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XC and Lacrosse??

xc2015xc2015 Registered User Posts: 8 New Member
edited August 2013 in Athletic Recruits
Hi CC,
I run cross country and play lacrosse. While I am a better cross country runner, I really enjoying playing lacrosse and would hopefully be able to play at a DIII school. My question is: Would playing both sports strengthen my application to a NESCAC school or should I stick to cross country? With my cross country times and projected improvement for this year I am also looking at DI schools for running. If any women xc runners could also provide some info about their college running experience that would be awesome! Thanks :)
Post edited by xc2015 on

Replies to: XC and Lacrosse??

  • varskavarska Registered User Posts: 1,430 Senior Member
    Just a thought, since a college xc coach is often the track coach, too - you may have more success in getting admissions support in the NESCAC if you run distance in the spring instead of play lax.
    As for the life of a D3 runner - I interviewed Jeff Stiles @ WashU and here were a couple of his responses:

    Tell me a little about the lifestyle of the athletes – how accommodating is the track practice schedule for kids who might have conflicts with their classes?

    In XC, our main practice is in the morning, and we avoid class schedule conflict, so that works out really well. Now it is tough, and they have to be intrinsically motivated to make it happen because we’re going at 6:30 or 7:00 am. We give them 2 days off each week to train on their own to accommodate for academic stuff. And then in track we go in the afternoon and we tell them, our practice time is at 4:15, we want you there. But we know, we’re going to have to work around some kid’s schedules. I would say on a given day, we’ll probably have 70% there and 30% will have to go to an alternative time. But it depends on the semester and the major. Like junior year engineering, for example, tends to have a lot of labs. We had a kid who was an NCAA runner up who was a 5th year senior and he had some grad classes and his schedule was never going to allow him to be at practice all year. So he had to work out at alternative times the whole season. So we had to work around that, it’s just part of the reality of it.

    We don’t want them to take classes during practice if they have a choice, but we know, as coaches, it’s going to happen and we’ll work with the student to make it the best we can. But again, that’s why they need to be intrinsically motivated. It’s not like high school where you just show up and all your teammates are there. Sometimes, there’s just not a great time so they’ll have to be there at 7:30 am because that’s the only time they have. So it’s definitely challenging, and that’s why the number 1 thing we’re looking for is people who really love what they do.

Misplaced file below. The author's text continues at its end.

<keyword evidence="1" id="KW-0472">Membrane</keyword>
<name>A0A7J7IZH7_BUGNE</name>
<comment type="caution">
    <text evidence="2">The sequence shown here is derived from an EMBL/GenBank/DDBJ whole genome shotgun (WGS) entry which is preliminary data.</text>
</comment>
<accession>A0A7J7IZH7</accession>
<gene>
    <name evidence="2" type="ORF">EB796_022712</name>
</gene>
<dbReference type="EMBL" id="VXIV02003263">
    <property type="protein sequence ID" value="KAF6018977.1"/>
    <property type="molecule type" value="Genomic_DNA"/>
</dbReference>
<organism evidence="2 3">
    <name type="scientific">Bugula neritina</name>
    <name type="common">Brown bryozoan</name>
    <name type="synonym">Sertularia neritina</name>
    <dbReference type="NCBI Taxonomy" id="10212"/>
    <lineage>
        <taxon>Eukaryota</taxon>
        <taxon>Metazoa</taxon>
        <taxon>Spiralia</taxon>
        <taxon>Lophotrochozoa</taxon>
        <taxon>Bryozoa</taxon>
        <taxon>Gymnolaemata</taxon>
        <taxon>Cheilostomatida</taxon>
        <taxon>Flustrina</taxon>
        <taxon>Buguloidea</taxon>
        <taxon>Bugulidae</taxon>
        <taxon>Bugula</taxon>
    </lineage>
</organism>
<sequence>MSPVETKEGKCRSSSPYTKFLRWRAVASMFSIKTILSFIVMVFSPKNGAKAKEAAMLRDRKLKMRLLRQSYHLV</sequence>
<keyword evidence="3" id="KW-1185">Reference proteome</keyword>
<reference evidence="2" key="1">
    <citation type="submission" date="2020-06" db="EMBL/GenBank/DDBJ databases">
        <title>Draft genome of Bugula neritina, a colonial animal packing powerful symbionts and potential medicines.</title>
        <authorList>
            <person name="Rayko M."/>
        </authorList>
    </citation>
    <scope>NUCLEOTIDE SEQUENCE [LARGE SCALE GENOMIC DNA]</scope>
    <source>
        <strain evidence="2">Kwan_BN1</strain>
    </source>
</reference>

Since none of these kids are on scholarship, is it difficult to keep them on board? Do you find that by senior year you have a lot fewer kids than you brought on as freshmen?
    It depends. We’ve had years that we’ve batted a thousand. We kept everyone, and to me that’s really rewarding – that’s pretty cool. But that’s definitely not the norm. There normally is an attrition rate. But I try to tell them what the reality is during the recruiting process. And I think you can kind of ID those kids in the recruiting process. We also try to promote a culture that it’s about the team and not themselves. Now senior year, definitely with med school interviews and trying to find a job, it’s hard. I feel like track is harder than xc for that because xc is in the fall, whereas in track, these kids are getting ready to start jobs in a week. It’s hard but it shows who’s really invested.

    How many hours are the track kids working out during season?
    I’d say 2 to 2 ½ hours per day would be the norm. If you include the training room, maybe 3 hours. But some days might be 75 minutes because we have a meet coming up. But I usually say 2 ½ hours is what you need to plan on.
  • kwalker203kwalker203 Registered User Posts: 82 Junior Member
    Hi my son will be playing for a school in the NESCAC (lacrosse) and I am not sure if the women's is the same as the mens but the mens is considered to be one of the strongest leagues and pulls from a very select pool of talent who happen to be strong academically as well. I think you need to do your research as to the teams, the caliber of talent and if you have what it takes to play there first and foremost. Again I am basing this on how the mens works...perhaps the womens league is quite different, I am not sure. In any case, good luck to you!
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